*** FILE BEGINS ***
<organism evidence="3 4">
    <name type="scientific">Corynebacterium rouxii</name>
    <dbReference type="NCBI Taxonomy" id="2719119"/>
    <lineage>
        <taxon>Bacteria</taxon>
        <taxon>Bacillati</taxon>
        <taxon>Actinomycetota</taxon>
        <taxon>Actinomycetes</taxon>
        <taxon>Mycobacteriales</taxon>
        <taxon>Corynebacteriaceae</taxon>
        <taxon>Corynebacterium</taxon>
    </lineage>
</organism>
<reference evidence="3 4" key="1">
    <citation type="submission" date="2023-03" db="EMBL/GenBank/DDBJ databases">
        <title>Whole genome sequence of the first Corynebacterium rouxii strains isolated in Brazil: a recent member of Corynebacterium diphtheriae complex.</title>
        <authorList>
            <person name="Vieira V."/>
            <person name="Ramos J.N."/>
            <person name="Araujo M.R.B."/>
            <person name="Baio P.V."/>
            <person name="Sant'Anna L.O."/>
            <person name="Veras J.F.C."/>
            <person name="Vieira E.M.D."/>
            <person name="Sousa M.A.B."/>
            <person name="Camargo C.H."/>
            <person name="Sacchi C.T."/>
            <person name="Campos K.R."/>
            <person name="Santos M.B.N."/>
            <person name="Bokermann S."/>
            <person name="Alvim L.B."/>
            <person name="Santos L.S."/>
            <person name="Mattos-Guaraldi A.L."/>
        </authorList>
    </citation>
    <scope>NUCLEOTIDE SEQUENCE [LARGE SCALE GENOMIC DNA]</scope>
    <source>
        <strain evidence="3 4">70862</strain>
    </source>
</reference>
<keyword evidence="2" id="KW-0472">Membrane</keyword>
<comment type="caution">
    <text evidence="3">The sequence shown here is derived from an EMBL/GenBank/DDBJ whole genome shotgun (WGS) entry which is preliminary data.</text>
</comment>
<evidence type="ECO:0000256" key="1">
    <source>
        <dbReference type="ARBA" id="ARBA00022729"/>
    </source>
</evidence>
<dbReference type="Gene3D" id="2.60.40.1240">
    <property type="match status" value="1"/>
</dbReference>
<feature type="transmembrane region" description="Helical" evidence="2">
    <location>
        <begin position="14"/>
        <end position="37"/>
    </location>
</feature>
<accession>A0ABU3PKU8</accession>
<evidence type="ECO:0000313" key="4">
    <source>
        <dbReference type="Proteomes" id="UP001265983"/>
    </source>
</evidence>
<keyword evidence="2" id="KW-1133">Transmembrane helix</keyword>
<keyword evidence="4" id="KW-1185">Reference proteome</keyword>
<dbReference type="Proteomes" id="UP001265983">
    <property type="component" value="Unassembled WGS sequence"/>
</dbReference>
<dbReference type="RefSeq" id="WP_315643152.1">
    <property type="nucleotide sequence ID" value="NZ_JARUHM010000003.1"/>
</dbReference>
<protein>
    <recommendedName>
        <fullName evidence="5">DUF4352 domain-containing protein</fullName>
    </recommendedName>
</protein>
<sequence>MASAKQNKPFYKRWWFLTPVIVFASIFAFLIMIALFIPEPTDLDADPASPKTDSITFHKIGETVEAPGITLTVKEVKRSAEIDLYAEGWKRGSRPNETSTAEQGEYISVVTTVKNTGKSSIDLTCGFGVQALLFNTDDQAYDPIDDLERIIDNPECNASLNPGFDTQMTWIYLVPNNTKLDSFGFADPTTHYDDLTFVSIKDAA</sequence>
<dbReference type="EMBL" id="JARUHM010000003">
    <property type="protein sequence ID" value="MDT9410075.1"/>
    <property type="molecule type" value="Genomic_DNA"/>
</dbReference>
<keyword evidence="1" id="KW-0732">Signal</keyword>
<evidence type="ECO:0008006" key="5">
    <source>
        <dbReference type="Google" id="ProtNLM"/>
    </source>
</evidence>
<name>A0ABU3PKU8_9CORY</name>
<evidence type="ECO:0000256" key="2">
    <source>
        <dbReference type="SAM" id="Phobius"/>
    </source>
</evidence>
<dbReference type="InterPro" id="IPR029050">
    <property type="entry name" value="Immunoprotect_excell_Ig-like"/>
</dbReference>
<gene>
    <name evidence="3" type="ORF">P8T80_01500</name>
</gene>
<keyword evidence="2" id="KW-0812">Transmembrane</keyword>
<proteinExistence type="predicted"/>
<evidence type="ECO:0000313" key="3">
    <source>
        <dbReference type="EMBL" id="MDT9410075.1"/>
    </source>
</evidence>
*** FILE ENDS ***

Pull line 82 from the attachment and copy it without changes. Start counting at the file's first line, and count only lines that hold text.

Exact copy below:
</dbReference>